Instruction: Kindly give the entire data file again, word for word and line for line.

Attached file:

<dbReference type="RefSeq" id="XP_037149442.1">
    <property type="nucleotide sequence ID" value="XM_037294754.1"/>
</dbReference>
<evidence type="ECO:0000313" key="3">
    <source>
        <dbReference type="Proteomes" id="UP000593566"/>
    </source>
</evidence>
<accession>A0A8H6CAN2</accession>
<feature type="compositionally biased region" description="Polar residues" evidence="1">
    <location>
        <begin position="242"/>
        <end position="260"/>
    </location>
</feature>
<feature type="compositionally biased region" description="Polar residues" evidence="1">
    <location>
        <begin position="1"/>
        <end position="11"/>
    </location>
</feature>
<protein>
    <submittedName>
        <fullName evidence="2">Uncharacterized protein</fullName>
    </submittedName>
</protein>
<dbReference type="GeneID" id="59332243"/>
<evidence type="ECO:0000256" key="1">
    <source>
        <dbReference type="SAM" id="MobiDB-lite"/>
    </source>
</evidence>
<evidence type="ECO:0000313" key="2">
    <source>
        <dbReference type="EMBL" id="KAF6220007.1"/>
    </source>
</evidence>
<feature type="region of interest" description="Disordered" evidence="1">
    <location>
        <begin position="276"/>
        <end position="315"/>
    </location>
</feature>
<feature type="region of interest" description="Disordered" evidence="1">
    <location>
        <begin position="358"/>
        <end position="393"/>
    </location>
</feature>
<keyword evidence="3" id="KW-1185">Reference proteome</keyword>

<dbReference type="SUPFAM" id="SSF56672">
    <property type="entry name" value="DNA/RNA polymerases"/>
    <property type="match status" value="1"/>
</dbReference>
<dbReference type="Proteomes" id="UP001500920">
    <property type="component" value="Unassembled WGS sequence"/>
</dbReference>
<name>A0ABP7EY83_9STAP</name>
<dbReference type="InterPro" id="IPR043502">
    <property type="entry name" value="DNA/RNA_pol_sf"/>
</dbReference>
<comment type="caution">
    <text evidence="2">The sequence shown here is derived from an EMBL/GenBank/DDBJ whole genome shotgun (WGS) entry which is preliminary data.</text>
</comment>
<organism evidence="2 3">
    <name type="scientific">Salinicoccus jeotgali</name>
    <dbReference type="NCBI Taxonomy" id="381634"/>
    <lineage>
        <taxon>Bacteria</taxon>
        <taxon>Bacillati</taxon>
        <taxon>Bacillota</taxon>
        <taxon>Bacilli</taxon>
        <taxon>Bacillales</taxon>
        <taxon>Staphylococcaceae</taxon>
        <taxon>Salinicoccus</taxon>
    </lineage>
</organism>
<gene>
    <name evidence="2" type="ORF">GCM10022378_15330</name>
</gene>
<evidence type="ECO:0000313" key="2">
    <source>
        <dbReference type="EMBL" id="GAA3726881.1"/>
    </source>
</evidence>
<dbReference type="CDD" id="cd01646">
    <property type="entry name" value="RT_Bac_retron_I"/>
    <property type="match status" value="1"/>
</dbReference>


<dbReference type="RefSeq" id="XP_037149442.1">
    <property type="nucleotide sequence ID" value="XM_037294754.1"/>
</dbReference>
<evidence type="ECO:0000313" key="3">
    <source>
        <dbReference type="Proteomes" id="UP000593566"/>
    </source>
</evidence>
<accession>A0A8H6CAN2</accession>
<feature type="compositionally biased region" description="Polar residues" evidence="1">
    <location>
        <begin position="242"/>
        <end position="260"/>
    </location>
</feature>
<feature type="compositionally biased region" description="Polar residues" evidence="1">
    <location>
        <begin position="1"/>
        <end position="11"/>
    </location>
</feature>
<protein>
    <submittedName>
        <fullName evidence="2">Uncharacterized protein</fullName>
    </submittedName>
</protein>
<dbReference type="GeneID" id="59332243"/>
<evidence type="ECO:0000256" key="1">
    <source>
        <dbReference type="SAM" id="MobiDB-lite"/>
    </source>
</evidence>
<evidence type="ECO:0000313" key="2">
    <source>
        <dbReference type="EMBL" id="KAF6220007.1"/>
    </source>
</evidence>
<feature type="region of interest" description="Disordered" evidence="1">
    <location>
        <begin position="276"/>
        <end position="315"/>
    </location>
</feature>
<feature type="region of interest" description="Disordered" evidence="1">
    <location>
        <begin position="358"/>
        <end position="393"/>
    </location>
</feature>
<keyword evidence="3" id="KW-1185">Reference proteome</keyword>

<dbReference type="SUPFAM" id="SSF56672">
    <property type="entry name" value="DNA/RNA polymerases"/>
    <property type="match status" value="1"/>
</dbReference>
<dbReference type="Proteomes" id="UP001500920">
    <property type="component" value="Unassembled WGS sequence"/>
</dbReference>
<name>A0ABP7EY83_9STAP</name>
<dbReference type="InterPro" id="IPR043502">
    <property type="entry name" value="DNA/RNA_pol_sf"/>
</dbReference>
<comment type="caution">
    <text evidence="2">The sequence shown here is derived from an EMBL/GenBank/DDBJ whole genome shotgun (WGS) entry which is preliminary data.</text>
</comment>
<organism evidence="2 3">
    <name type="scientific">Salinicoccus jeotgali</name>
    <dbReference type="NCBI Taxonomy" id="381634"/>
    <lineage>
        <taxon>Bacteria</taxon>
        <taxon>Bacillati</taxon>
        <taxon>Bacillota</taxon>
        <taxon>Bacilli</taxon>
        <taxon>Bacillales</taxon>
        <taxon>Staphylococcaceae</taxon>
        <taxon>Salinicoccus</taxon>
    </lineage>
</organism>
<gene>
    <name evidence="2" type="ORF">GCM10022378_15330</name>
</gene>
<evidence type="ECO:0000313" key="2">
    <source>
        <dbReference type="EMBL" id="GAA3726881.1"/>
    </source>
</evidence>
<dbReference type="CDD" id="cd01646">
    <property type="entry name" value="RT_Bac_retron_I"/>
    <property type="match status" value="1"/>
</dbReference>